In February 1855, Satan took a stroll through Devon, England. At least that’s what many locals thought at the time, and despite assorted explanations for the series of mysterious footprints left behind, some still cling to that belief.
February 1855 was unusually cold in England. Snowfall after snowfall built up on top of each other the frozen ground having no time to defrost before it was added to. On the night of either February 8th or 9th, there was a particularly heavy snowfall, and the people of the Exe Estuary in East Devon and South Devon apparently awoke to find a series of mysterious, hoof-like marks in the snow. Measuring around four inches long and three inches across each, the tracks were between eight and sixteen inches apart, mostly single file, and continued for a distance of between 40 and 100 miles, from Exmouth to Topsham, Dawlish and Teignmouth – thirty different locations reported the marks in total. Nothing interfered with the relentless march of the prints – house, haystacks and frozen rivers were traveled over, the prints appearing on roofs, walls and even up to and then exiting four inch drain pipes. No wonder that people though there was something supernatural about the event, and the cloven hoof shape of the ‘footprints’ suggested that Satan had indeed decided to take a stroll through the snow.
That, at least, is the ‘official’ story. Actual eye-witness accounts from the time are few and far between, however. The only documents to have been found were published a century later, in 1950, after an article in the Transactions of the Devonshire Association asked for information about the event. This helped unearth a collection of papers belonging to Reverend H. T. Ellacombe, the vicar of Clyst St. George in the 1850s, including letters sent to the vicar from his friends, a letter to The Illustrated London News marked ‘not for publication’ and several tracings of the alleged footprints.
With no hard information from the time available – and of course, no photographic evidence – it is impossible to know exactly what really happened that night. Not that it hasn’t led to assorted theories, none of which seem much more plausible than the idea that they were left by Satan. Doubts as the validity of the story include questions about whether the tracks really did extend as far as is claimed (it would, after all, be quite the task to follow the prints for such a length and over buildings during a heavy snowfall), how accurate the descriptions of them were and if they actually took the relentless route claimed. As eye-witness reports are contradictory, there is no real evidence that the footprints reported were even the same from place to place.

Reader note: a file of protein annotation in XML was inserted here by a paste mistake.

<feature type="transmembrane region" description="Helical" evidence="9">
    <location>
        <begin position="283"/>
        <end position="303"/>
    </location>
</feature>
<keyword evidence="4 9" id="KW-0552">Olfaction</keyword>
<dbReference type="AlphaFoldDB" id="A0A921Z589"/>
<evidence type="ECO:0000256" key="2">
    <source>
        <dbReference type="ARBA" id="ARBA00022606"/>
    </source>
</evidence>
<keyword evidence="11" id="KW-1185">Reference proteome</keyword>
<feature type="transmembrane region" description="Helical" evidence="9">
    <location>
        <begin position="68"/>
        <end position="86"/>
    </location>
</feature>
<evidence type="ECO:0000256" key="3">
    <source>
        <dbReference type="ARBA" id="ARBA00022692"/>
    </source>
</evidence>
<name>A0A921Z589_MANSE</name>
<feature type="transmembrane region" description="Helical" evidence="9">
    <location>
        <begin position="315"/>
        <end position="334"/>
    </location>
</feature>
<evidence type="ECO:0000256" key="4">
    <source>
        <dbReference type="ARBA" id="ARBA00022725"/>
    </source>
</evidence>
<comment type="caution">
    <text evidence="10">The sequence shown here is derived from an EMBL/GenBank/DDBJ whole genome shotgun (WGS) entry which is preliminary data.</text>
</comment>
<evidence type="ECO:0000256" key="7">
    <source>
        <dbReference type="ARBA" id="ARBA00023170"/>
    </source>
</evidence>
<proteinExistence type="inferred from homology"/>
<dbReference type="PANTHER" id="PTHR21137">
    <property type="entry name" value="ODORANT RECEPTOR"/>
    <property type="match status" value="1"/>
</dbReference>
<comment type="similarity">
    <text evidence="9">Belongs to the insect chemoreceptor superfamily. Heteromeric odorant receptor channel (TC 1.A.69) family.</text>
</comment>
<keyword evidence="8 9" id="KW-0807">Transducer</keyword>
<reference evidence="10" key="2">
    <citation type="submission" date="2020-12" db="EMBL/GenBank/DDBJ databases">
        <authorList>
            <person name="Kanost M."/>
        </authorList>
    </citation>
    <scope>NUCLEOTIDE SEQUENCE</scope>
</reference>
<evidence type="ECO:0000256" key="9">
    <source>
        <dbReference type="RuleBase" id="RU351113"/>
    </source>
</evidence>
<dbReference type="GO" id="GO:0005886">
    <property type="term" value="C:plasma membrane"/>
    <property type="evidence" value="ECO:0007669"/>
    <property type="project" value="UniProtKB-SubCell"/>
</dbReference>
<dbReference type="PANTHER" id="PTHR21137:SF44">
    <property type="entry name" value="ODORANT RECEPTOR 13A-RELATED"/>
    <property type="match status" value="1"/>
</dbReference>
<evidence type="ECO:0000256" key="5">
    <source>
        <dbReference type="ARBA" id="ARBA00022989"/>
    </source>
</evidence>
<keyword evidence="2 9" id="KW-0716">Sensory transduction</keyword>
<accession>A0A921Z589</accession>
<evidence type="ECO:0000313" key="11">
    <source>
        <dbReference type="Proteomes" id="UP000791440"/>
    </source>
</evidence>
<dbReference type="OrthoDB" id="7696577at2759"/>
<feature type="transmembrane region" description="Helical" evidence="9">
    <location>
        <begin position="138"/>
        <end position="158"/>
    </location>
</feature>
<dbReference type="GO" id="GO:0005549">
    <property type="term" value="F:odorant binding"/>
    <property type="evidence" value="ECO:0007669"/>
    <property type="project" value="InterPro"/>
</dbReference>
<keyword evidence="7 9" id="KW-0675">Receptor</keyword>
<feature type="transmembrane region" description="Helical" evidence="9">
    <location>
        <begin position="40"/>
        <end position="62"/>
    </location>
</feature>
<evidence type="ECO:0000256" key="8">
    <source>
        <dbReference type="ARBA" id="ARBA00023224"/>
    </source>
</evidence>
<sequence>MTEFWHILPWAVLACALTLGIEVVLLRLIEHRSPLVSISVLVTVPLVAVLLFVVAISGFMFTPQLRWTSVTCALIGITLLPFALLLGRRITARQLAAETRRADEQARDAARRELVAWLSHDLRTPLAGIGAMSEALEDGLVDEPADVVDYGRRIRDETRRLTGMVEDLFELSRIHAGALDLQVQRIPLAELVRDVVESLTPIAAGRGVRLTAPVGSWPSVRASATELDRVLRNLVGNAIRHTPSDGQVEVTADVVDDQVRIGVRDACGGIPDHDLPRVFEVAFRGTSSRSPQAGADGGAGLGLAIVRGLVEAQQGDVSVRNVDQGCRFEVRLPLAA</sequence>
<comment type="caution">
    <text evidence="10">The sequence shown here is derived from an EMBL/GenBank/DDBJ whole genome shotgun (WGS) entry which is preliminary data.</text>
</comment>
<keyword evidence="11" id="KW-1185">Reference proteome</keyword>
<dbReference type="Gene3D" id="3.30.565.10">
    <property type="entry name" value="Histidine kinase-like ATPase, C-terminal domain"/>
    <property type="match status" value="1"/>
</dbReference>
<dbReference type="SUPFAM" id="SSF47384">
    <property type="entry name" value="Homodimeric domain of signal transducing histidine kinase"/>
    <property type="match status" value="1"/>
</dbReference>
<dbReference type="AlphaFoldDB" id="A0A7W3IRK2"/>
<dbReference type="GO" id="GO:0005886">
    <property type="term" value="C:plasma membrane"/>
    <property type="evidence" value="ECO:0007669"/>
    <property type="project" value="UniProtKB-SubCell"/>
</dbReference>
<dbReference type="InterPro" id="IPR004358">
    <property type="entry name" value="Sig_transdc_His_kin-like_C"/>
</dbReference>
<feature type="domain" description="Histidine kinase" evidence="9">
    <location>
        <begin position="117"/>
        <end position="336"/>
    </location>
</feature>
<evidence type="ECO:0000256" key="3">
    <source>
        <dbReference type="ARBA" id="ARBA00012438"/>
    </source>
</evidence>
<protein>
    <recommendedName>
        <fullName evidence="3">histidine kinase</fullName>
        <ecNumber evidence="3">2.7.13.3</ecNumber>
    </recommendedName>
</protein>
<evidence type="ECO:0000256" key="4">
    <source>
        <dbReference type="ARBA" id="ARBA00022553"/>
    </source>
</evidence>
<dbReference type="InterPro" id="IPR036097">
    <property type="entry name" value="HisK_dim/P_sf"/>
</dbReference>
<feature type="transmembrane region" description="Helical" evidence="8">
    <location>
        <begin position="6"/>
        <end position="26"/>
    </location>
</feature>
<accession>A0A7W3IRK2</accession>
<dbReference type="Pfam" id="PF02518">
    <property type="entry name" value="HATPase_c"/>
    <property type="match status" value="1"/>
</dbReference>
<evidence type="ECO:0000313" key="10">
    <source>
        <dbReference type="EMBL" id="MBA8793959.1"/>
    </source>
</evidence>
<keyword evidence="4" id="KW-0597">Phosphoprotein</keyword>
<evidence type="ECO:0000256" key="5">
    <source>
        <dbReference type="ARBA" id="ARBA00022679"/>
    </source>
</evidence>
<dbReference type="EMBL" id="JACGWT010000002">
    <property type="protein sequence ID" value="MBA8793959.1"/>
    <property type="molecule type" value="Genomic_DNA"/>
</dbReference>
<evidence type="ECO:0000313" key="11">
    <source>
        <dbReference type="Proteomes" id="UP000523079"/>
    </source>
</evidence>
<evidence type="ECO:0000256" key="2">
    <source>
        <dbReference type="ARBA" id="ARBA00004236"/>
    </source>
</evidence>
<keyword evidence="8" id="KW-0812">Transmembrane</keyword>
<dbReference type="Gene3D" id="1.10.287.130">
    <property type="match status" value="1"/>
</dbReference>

Researcher Mike Dash, author of The Devil’s Hoofmarks (1994), has claimed that the footprints came from various sources, including hoaxes (though this requires the hoaxers to be aware of the mystery appearing elsewhere and to act remarkably quickly), donkeys and ponies and even wood mice, the marks left by these hopping rodents allegedly resembling the marks as described. But as in many such cases, the ‘rational’ explanations for the mystery seem no more plausible than the supernatural ones. Modern researchers like Dash, after all, weren’t there. They haven’t have been able to talk any eye witnesses. Their theories are just that – theories.
Stretching conjecture even further, author Geoffrey Household has suggested that an ‘experimental balloon’, released by mistake from Devonport Dockyard, had left the mysterious tracks by trailing two shackles on the end of its mooring ropes. While he claims a local source for this covered up story, others have questioned if a balloon could travel such a distance, so conveniently close to the ground, without being caught in trees or other obstacles. The simple fact is that Household’s claims come with no actual evidence – he claims that he was told the story by a man who heard it from his grandfather the very definition of Chinese whispers – and they are ultimately as fantastical as the idea that Satan was at large that night.
Other theories that have been dangled over the years include badgers, escaped kangaroos (a claim not helped by the fact that there is no evidence that any escaped kangeroos were at large at the time) and the more plausible ‘mass hysteria’, with people hearing tales of Satan’s stroll and subsequently mistaking ordinary animal tracks for the prints.
The truth is, we’ll never know quite what happened on that snowy night in Devon. The major unanswered question must surely be: if Satan did walk for a hundred miles through the snow, why?
Original version on HORRORPEDIA